Feeds

Microsoft's WebGL claims bashed by own employee

'Scare report' pooh poohed

The Power of One eBook: Top reasons to choose HP BladeSystem

It didn't take long for researchers to pooh pooh last week's advisory that claimed that hard-to-fix design flaws in the emerging WebGL 3D standard seriously imperiled end users who relied on it.

Surprisingly, the most outspoken critic of the analyses, published Thursday by UK-based Context Information Security and Microsoft's Security Research Center was Avi Bar-Zeev, himself a fellow employee of Microsoft. In a post titled Why Microsoft and Internet Explorer need WebGL (and vice-versa), he said the MSRC writeup “parrots a security scare report from a few weeks back” and questioned its connection to official Microsoft policy.

“Is WebGL actually harming your computer in any way?” Bar-Zeev asked in the post, which was published on Friday to his private blog. "I doubt that's a serious or credible claim. And, frankly, if Microsoft has taken a formal position against WebGL, no one I know got the memo.”

He went on to agree that WebGL “clearly needs a bit more assistance on the security angle,” but said the risks were no greater than those posed by any new technology added to browsers, such as ActiveX controls, which for years were among the most exploited Internet Explorer browser component until Microsoft figured out a way to lock them down.

“The way forward is to address the security issues head on, get IE the most robust implementation of WebGL on the market, and lead the industry to a new level of user experience, including NUI and rich 3D graphics, hand in hand,” he added.

Among the ways harden the technology for accelerating web-based 3D graphics is by endowing WebGL with code analysis, collaborative filtering and “hardware or OS watchdog timers,” which would shut down hostile or buggy images before they could inflict harm on the underlying computer.

A day later, Mozilla VP of Engineering Mike Shaver issued his own rebuttal that agreed that the risks posed by WebGL are no different than those posed by any new technology.

“Adding new capabilities can expose parts of the application stack to potentially-hostile content for the first time,” he wrote. “Graphics drivers are an example of that, as are font engines, video codecs, OS text-display facilities (!) and image libraries.”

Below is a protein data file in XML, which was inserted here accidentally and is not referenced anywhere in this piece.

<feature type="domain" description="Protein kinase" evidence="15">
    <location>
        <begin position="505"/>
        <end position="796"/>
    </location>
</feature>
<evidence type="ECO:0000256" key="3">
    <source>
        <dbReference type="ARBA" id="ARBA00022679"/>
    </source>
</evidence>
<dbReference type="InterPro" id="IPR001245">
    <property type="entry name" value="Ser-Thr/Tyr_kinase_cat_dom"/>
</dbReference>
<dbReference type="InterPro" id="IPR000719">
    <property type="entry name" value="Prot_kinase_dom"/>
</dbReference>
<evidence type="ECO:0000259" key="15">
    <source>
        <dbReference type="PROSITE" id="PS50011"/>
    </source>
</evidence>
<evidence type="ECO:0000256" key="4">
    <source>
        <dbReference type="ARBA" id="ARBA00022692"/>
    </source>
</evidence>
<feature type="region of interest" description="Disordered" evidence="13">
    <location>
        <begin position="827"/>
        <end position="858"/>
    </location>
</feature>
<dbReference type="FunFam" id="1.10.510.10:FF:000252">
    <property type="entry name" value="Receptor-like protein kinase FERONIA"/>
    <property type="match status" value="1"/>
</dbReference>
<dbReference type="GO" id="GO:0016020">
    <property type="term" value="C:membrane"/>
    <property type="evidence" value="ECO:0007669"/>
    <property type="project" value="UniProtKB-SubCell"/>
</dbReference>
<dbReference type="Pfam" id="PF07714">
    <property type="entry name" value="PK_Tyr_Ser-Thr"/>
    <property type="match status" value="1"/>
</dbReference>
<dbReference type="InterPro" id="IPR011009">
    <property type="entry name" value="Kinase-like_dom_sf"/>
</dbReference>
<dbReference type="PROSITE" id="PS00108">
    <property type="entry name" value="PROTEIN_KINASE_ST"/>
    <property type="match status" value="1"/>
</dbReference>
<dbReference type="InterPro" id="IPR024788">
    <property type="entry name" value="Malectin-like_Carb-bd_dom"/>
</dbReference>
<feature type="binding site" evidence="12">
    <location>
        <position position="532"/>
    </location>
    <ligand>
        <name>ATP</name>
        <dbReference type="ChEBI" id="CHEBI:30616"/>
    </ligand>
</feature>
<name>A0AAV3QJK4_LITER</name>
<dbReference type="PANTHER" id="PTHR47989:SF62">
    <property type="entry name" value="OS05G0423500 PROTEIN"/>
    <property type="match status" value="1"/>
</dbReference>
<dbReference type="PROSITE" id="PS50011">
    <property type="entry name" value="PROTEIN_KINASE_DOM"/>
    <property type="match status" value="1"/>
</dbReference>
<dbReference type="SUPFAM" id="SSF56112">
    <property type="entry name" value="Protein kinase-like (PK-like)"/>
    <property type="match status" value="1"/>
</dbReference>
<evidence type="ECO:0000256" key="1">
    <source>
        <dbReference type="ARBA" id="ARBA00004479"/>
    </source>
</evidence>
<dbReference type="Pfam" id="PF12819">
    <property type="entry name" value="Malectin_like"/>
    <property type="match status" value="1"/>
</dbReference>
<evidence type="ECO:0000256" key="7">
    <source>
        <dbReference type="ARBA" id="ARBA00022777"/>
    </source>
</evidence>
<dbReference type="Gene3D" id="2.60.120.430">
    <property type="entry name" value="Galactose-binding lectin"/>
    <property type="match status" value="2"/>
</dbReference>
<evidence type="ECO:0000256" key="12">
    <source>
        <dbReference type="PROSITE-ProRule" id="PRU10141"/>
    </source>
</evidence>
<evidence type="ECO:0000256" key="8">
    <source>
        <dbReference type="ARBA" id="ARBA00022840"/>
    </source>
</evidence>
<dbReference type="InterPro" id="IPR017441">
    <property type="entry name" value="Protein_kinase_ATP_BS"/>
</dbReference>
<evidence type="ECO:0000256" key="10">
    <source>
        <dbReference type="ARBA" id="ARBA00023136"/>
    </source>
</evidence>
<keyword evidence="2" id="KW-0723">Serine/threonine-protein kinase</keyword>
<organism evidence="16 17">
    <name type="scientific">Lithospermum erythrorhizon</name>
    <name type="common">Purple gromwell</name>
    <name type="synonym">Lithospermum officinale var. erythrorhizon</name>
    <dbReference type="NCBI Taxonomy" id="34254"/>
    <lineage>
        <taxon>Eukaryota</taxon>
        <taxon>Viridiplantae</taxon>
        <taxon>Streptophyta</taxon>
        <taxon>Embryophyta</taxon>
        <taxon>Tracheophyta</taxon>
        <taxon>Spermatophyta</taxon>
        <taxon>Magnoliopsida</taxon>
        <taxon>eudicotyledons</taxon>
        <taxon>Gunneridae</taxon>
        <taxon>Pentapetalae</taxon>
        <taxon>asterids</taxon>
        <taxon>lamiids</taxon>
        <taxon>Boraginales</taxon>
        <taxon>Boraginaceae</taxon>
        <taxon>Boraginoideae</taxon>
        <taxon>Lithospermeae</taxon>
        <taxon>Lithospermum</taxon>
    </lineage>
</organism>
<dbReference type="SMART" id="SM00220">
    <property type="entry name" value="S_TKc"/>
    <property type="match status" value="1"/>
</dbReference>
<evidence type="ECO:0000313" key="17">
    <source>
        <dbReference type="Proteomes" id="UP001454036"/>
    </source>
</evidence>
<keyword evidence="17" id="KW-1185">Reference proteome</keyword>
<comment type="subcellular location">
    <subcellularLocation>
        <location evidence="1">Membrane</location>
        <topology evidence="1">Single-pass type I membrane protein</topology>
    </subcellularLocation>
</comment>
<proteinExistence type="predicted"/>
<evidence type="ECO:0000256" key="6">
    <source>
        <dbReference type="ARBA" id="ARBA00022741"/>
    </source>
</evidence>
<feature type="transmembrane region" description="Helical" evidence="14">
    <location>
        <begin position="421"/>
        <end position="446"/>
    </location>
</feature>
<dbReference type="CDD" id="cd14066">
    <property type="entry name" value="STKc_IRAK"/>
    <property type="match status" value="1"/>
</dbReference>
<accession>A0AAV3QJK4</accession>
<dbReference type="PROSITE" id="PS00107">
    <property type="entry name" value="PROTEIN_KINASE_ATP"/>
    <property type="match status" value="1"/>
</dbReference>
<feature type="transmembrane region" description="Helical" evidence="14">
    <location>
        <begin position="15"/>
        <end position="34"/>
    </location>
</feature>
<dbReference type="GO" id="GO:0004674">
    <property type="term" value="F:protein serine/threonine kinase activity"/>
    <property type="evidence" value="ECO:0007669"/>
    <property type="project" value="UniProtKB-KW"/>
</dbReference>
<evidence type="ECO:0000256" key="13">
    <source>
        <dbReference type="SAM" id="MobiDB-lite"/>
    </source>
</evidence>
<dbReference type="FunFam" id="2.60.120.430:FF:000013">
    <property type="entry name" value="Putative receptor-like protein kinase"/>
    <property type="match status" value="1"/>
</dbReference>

Bar-Zeev and Shaver were responding to claims made by Context researchers that WebGL opens users up to new attacks by exposing memory and other functions contained in graphics cards to web developers. Coincidentally or otherwise, the MSRC critique, titled "WebGL Considered Harmful," was published the same day. It went on to conclude that Microsoft products that implemented WebGL would have a tough time passing the company's rigorous Security Development Lifecycle.

Firefox has a variety of built in countermeasures designed to lessen the effects of exploits that target WebGL, Shaver said. They include a “whitelist” of approved graphics drivers that's updated daily and an extension that mitigates attempts by malicious websites to crash end user computers.

Shaver also said that WebGL could benefit from many of the same security safeguards added to 3D technology for Microsoft's Silverlight application framework. ®

The Power of One eBook: Top reasons to choose HP BladeSystem

More from The Register

next story
HIDDEN packet sniffer spy tech in MILLIONS of iPhones, iPads – expert
Don't panic though – Apple's backdoor is not wide open to all, guru tells us
BMW's ConnectedDrive falls over, bosses blame upgrade snafu
Traffic flows up 20% as motorway middle lanes miraculously unclog
LibreSSL RNG bug fix: What's all the forking fuss about, ask devs
Blow to bit-spitter 'tis but a flesh wound, claim team
Mozilla fixes CRITICAL security holes in Firefox, urges v31 upgrade
Misc memory hazards 'could be exploited' - and guess what, one's a Javascript vuln
Manic malware Mayhem spreads through Linux, FreeBSD web servers
And how Google could cripple infection rate in a second
Yorkshire cops fail to grasp principle behind BT Fon Wi-Fi network
'Prevent people that are passing by to hook up to your network', pleads plod
Don't look, Snowden: Security biz chases Tails with zero-day flaws alert
Exodus vows not to sell secrets of whistleblower's favorite OS
Putin: Crack Tor for me and I'll make you a MILLIONAIRE
Russian Interior Ministry offers big pile o' roubles for busting pro-privacy browser
prev story

Whitepapers

Top three mobile application threats
Prevent sensitive data leakage over insecure channels or stolen mobile devices.
Implementing global e-invoicing with guaranteed legal certainty
Explaining the role local tax compliance plays in successful supply chain management and e-business and how leading global brands are addressing this.
Top 8 considerations to enable and simplify mobility
In this whitepaper learn how to successfully add mobile capabilities simply and cost effectively.
Application security programs and practises
Follow a few strategies and your organization can gain the full benefits of open source and the cloud without compromising the security of your applications.
The Essential Guide to IT Transformation
ServiceNow discusses three IT transformations that can help CIO's automate IT services to transform IT and the enterprise.